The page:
Five things I learned from FCA’s forward plans

Donia O’Loughlin

The FCA today (31 March) published its business plan for the upcoming financial year, alongside a risk outlook and a consultation on fees and levies.

It reiterated a number of points but also threw in a few surprises, mainly that it will be consulting on a long-stop. Here we review the five key announcements contained in the three documents for advisers.

1) Long-stop will finally be ‘re-evaluated’

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The FCA confirmed it will consult on prudential requirements for personal investment firms and that includes “considering the case” for a 15-year time limit on complaints to the Financial Ombudsman Service.

While this is welcome news - and I hate to rain on your parade - I strongly suspect nothing will come of this.

First off the language is extremely equivocal, and second the FCA does not have the power to make a change but merely suggest it. It would require the regulator to convince the government of the value in making a legislative amendment.

While most believe the lack of a long-stop is undoubtedly unfair, consumer groups are set against introducing one because it doesn’t benefit consumers. Until it can be proved that a long-stop can benefit consumers, this will go nowhere.

Maybe I’m wrong; maybe this industry has made me cynical. Judging by the comments below the original story, I am not alone.

2) The FCA loves a review

While we’re on reviews, there are plenty coming up - including one into “long-standing life insurance” sales that have caused such a stir since a pre-announcement in the The Telegraph prompted markets to go into fresh meltdown on Friday.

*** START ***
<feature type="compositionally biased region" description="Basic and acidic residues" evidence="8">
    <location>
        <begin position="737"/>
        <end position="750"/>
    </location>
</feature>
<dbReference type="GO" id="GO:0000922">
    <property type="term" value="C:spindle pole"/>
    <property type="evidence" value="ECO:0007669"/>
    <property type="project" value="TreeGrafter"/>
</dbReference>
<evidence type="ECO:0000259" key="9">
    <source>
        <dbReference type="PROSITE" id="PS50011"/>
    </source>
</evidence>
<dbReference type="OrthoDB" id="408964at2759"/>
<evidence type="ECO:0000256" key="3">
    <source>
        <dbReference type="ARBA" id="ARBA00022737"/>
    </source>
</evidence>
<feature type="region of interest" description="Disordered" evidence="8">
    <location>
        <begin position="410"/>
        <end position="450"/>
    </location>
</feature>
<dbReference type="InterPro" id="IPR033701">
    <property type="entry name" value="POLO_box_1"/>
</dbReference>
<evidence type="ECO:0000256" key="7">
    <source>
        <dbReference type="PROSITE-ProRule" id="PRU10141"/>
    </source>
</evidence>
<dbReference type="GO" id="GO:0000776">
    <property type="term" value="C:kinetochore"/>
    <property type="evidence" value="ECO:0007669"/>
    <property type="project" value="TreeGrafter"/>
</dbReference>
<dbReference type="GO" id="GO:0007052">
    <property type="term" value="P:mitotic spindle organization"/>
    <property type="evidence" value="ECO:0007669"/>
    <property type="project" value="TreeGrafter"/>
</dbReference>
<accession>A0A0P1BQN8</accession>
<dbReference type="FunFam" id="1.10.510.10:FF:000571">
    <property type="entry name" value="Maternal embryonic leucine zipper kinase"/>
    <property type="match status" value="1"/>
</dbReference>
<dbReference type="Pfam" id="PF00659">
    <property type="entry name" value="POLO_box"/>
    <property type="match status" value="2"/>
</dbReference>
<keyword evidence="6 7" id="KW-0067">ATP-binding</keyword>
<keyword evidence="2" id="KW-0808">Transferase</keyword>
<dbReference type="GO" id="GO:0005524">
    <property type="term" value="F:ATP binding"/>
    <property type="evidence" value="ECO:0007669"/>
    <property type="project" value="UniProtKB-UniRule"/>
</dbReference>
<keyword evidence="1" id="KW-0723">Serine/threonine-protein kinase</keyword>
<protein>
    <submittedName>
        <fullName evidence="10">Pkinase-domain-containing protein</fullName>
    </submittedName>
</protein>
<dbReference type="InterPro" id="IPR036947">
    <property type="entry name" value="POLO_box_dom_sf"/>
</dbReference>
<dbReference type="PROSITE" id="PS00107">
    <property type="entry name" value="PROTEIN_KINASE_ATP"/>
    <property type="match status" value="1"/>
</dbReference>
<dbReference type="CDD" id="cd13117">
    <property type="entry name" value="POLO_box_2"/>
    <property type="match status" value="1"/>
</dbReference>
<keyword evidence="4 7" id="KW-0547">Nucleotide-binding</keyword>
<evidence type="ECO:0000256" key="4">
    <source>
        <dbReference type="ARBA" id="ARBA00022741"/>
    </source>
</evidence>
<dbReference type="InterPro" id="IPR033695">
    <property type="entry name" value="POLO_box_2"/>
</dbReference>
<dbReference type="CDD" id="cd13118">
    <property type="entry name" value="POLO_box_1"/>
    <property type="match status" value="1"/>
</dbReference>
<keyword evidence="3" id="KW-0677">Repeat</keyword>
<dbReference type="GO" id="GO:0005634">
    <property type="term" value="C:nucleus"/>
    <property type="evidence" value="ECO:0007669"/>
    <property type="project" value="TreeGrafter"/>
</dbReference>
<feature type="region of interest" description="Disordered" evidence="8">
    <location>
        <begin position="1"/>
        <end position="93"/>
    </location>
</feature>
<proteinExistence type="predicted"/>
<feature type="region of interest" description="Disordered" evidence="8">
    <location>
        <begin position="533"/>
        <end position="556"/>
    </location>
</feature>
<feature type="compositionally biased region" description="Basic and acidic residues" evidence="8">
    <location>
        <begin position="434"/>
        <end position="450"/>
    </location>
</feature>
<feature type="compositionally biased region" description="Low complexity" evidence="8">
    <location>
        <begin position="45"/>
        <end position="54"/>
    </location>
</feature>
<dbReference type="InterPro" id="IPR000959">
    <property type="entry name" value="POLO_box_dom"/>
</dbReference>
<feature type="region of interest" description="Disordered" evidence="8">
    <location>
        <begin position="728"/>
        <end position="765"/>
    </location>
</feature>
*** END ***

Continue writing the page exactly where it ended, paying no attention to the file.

In terms of other new reviews, among others we will have probes into:

• due diligence conducted by retail investment advisers;

• sales practices relating to customers approaching retirement;

• governance of with-profits funds;

• use of in-house funds at wealth management firms;

• risks with ‘contracts for difference’ derivative products;

• post-Mortgage Market Review implementation testing; and

• protection of client money by small protection firms.

And that it is in addition to whole reams of work into retail banking, general insurance, mortgage lending and ‘cross-sector’ issues such as fighting cyber crime. It’s also set to publish the results of ongoing work into dealing commissions in asset management and other remuneration practices.

The FCA also said the Budget announcements may encourage innovation in pension ‘decumulation’ products and that it would refocus its attention on this area in the future to meet changing consumer needs.

The regulator is very good at publishing and reviewing the market, but it needs to ensure it actually gets around to catalysing real change. It’s recent annuities review, for example, revealed little that the industry didn’t know and was rendered utterly redundant shortly thereafter.

3) Where is the RDR cost analysis?

The FCA will carry out research throughout 2014/2015 using regulatory data, publicly available data and commissioned industry and consumer research to assess the effect of the Retail Distribution Review against stated objectives.